Chesterton Tribune

Never too early to plan for garden

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January is for...just relaxing, and starting a garden journal.

We gardeners deserve a break. As much as we love the flowers and fruits of our labors, the digging, weeding and raking can get old fast, especially the faster we get old. Luckily, our climate affords us this much-needed respite.

But our hands need not be idle. Planning is a necessary part of gardening, and a gardening journal is a valuable way to guide us in the timing and execution of that plan.

Now some will argue that gardening shouldn't be a rigid, formal exercise that inhibits creative or spur-of-the-moment choices. I'll agree -- to a point.

Some basic planning will benefit every garden. God knows I've moved many of my plants so often they've yet to reach full maturity, even though they are beyond it. And with a freshly dug phlox on my shovel, I've even headed to the planting hole I THOUGHT I was going to put it, then stopped, dug another and planted it there instead.

But truth be told, these unplanned departures don't always result in the desired result: a pleasing combination of colors, textures, shapes and heights that bloom in succession over an extended period.

A great way to plan for the coming gardening year is to take pictures during the previous one.

How many of us think we know each plant as well as our own children, only to quizzically ponder a certain spot that's breaking ground early showing fuzzy, serrated leaves. (It might be pulsatilla vulgaris, a nifty white to rose-flowered early bloomer with a yellow eye.) By marking the name and location of each plant on its corresponding picture (especially bulbs), this can become the basis of a winter review of your existing garden plan.

The gardening journal is a key element in this, more so if you've taken the time to record things like when and where you've purchased special plants; how they performed; whether you've moved them and, perhaps the biggest help, what the weather's been like that season.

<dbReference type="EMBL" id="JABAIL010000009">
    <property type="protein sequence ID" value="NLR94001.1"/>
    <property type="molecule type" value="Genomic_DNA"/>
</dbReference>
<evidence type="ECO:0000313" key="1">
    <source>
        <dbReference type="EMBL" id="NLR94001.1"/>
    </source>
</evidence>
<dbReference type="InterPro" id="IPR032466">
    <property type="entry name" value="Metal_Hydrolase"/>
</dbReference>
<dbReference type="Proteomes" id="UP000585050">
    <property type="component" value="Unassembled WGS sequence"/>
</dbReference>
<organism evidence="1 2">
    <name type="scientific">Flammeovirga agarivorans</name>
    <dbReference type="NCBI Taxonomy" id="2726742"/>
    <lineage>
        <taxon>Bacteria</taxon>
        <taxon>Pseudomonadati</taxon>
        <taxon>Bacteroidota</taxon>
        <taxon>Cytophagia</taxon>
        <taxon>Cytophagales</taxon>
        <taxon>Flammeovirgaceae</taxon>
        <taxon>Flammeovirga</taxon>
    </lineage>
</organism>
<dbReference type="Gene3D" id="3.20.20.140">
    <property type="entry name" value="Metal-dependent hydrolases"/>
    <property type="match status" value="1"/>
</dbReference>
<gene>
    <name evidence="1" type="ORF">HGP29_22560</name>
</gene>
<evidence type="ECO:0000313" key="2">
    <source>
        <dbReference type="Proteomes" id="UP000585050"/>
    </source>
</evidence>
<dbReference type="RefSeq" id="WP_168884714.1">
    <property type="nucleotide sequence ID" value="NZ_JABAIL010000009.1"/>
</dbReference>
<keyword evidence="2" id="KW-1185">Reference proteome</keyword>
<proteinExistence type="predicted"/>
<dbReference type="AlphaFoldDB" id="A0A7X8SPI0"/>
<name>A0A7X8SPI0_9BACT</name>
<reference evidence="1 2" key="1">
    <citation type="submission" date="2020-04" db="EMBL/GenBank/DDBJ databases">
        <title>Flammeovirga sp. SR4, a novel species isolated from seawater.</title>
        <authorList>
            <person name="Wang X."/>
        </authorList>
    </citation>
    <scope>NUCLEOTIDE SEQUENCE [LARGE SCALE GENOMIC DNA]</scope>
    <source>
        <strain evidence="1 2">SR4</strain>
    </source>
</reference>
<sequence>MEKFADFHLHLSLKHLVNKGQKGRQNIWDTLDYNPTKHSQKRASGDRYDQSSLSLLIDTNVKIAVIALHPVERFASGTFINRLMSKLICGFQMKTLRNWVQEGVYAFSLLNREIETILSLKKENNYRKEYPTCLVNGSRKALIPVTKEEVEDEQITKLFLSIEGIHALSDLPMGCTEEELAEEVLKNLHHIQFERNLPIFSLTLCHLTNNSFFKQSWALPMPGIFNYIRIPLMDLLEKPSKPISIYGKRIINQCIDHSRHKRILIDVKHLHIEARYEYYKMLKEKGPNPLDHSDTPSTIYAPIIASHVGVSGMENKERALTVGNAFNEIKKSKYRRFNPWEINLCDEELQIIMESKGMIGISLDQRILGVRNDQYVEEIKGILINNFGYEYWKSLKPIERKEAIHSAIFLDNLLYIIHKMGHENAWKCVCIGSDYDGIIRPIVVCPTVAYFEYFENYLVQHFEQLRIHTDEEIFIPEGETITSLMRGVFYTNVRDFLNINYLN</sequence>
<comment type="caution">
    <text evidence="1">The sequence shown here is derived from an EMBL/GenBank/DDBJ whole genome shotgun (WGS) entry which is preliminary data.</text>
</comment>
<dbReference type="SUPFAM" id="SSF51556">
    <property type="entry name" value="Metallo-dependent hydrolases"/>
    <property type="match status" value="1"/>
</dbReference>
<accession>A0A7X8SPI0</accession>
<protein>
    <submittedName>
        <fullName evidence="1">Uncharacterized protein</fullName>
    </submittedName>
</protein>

Weather information recorded since 1996 has proven invaluable to me in tending my gardens. Here are some excerpts from my journal:

Jan. 1, 2000: Cut up Christmas tree, put over tender plants and raked; temp 50 degrees

Feb. 26, 1996: Weather in the 50's and thunderstorms. Raked 90 gallons of hickory nuts. Ground still frozen.

March 9, 1998: BLIZZARD! Lost 35-foot pine tree Nancy gave us 17 years ago; had planned a shade border there.

June 17, 1996: First roses open, Sonia and Garden Party.

Week 4, July, 1999: In the 100's and just a sprinkle. Got lots of daylilies at Judy's, Coburg and Brookwood.

Sept. 9, 1997: Japanese beetles on the run. No real blackspot.

Oct. 29, 1996: 80 mph winds, heavy rain and temp goes from 70 degrees to 30 degrees. No power for 9 hours. Roses still coming.

Nov. 18, 1999: Still no killing frost; 70 degrees. Dug out rose Dark Lady.

Dec. 20, 1998: First real cold and measurable snow.

I keep my journal beside my bed; others may prefer the kitchen or home office. The point is to keep it handy so you can use and quickly refer to it. And don't just write about what you've done; include some projects you'd like to do.

Perhaps the most important thing about planning any garden is to be realistic. Once you plant it, you maintain it. Good soil, well-chosen plants and generous mulch cut down on the work, but there's still spring clean-up, fertilizing, deadheading, insect treatments and cutting back to be done.

A thoughtfully planned, well-tended garden, no matter how small, is far more satisfying than a big one that's diseased and overgrown.

Websites to Visit: If you've already seen enough dirty grey snow to last the winter, visit

The "New Daylilies" pack a wallop of color and a wallop of a price. Because there aren't many of each beauty available, stunners like Art Imperial, an opulent orange/red, and Counted Shadows, a ripe pineapple yellow with multi-hued purple eyezone, both sell for $150.00 each.

Tip of the Month: Save the rigid plastic stretchers in your next pair of shoes. I use them to mark where I've planted small transplants and tip cuttings until I'm sure they'll make it and require a permanent plant marker.

Editor's Note: Paulene Poparad is an avid gardener and current president of Duneland Garden Club. Her column will appear monthly.


Posted January, 2001